To see all posts from my August 2 visit to the Stockton Ports, click HERE. To see all posts from my August 2016 “Out West” road trip, click HERE. To see all “On the Road” posts, click HERE. If interested in seeing posts covering a visit to a particular team, search for that team’s name in the blog search bar (it’s to your right).
AUGUST 2 (part one) — After spending Monday evening in Sacramento, I spent my Tuesday in Stockton. The two cities are a mere 50 miles away from one another, so it was the logical thing to do. Or, maybe it was the least illogical. I had visited the Stockton Ports a mere three years ago, in 2013, but had little to no compunction about a return trip. There’s always more to see, more to learn and more to see. Redundancy is sexy.
The Ports play in Banner Island Ballpark.
Even though more than a decade has passed, there have been (read my lips) no new California League ballparks since Banner Island Ballpark opened in 2005. It is still the newest in the league. One thing I hadn’t realized is that “Banner Island Ballpark” is an “unofficial” name. Per Wikipedia, “The City of Stockton owns the naming rights of the ballpark and until the rights are sold the stadium is officially known as Stockton Ballpark.”
Banner Island has a long professional baseball history, as the Ports website points out:
The Banner Island area is allegedly the home of the Stockton baseball team which played in the late 1800s, in an area known as “Mudville” along the San Joaquin River. Banner Island was once an island in the San Joaquin River delta. Although the area is no longer an island, the name remains.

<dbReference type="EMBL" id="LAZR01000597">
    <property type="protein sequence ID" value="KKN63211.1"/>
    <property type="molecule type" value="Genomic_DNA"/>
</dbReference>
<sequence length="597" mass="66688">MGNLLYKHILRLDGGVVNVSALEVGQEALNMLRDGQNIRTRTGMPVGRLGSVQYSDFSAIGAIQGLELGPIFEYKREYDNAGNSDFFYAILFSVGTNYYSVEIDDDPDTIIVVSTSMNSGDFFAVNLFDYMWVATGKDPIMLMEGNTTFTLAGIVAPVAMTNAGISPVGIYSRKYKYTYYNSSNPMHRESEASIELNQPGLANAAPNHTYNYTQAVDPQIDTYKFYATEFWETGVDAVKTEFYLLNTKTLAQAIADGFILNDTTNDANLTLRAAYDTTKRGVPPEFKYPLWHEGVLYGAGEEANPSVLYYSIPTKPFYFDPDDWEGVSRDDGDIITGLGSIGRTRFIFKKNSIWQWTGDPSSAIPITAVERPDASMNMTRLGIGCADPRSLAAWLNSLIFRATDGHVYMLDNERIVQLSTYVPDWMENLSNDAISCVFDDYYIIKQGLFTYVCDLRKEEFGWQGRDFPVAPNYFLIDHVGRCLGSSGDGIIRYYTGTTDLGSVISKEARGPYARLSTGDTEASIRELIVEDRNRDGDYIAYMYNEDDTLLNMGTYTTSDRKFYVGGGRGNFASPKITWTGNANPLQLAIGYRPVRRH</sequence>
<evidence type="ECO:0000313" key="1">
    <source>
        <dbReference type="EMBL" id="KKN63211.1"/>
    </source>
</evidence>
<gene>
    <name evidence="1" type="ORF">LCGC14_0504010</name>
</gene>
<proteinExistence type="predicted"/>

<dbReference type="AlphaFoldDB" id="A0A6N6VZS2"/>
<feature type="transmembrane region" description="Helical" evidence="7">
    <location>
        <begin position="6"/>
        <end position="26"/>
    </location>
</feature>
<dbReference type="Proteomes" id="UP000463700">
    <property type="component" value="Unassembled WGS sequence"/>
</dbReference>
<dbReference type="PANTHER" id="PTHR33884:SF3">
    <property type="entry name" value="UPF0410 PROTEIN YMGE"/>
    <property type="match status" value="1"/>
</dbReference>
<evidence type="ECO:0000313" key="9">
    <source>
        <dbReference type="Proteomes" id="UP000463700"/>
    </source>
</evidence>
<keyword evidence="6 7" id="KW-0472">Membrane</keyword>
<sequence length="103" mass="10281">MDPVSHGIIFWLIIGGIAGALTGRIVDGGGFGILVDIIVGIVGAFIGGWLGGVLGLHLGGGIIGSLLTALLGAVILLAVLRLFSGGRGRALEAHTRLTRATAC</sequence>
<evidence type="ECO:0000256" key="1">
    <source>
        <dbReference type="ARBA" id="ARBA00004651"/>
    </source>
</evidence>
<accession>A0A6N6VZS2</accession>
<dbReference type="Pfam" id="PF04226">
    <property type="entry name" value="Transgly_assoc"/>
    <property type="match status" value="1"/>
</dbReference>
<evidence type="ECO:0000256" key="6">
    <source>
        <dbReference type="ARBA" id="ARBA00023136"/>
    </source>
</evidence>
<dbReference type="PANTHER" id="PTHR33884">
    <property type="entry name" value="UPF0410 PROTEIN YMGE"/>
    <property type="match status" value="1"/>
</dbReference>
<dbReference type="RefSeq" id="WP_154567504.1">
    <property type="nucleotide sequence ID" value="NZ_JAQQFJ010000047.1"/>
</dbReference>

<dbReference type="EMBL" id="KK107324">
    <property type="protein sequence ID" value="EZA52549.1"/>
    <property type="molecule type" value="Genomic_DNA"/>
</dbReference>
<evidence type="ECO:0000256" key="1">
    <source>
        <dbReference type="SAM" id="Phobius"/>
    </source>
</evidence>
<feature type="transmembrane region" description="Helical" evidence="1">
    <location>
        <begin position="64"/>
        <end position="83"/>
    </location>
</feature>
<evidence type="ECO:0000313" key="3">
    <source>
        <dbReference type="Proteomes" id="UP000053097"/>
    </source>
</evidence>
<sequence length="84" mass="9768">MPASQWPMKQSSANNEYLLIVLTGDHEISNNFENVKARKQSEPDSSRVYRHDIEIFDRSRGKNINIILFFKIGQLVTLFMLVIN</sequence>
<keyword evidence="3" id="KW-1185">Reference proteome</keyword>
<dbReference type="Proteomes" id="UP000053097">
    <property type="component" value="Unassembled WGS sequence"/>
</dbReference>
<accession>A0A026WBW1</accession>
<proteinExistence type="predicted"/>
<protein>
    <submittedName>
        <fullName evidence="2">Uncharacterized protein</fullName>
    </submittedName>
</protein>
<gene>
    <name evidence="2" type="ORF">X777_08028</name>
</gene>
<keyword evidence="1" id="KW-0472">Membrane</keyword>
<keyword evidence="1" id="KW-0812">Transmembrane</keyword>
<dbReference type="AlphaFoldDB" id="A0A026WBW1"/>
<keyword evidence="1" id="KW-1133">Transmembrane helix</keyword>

Yes, Stockton’s 19th-century baseball team played in the “Mudville” area. Some have speculated that Ernest Thayer’s classic poem “Casey at the Bat” takes place in Stockton, and I found this theory intriguing. So much so that, immediately upon arriving at the park, Ports general manager Bryan Meadows and I took a field trip to the local Haggin Museum to find out more. You can read about that visit HERE.
Upon our return to the ballpark, I took a nice late afternoon stroll around the concourse. The Stockton Arena can be seen looming beyond left field; that evening, the arena would be playing host to comedian Kevin Hart.
Braden, a Stockton native and former Port who pitched a perfect game as a member of the Oakland Athletics, remains a ballpark hero. His number 50 has been retired by the team, though it looks like some big jerk of an outfielder scuffed up this tribute to Braden via inconsiderate spike usage.
In the Ports bullpen, there has been a long tradition of writing the names of each season’s occupants along the walls. The 2012 team must have been the first in history to feature two relievers named “Doolittle.”
In the press box, I met PA announcer Mike Conway. Mike, who has held this position since 2008, proudly displayed his wide gum selection. He always has an ample supply of gum.
With the fond memories of a perfect strike whizzing across the plate (and subsequently fending off the entreaties of scouts interested in signing me), I’ll end this blog post. Of course, there’ll be much more to come from Stockton.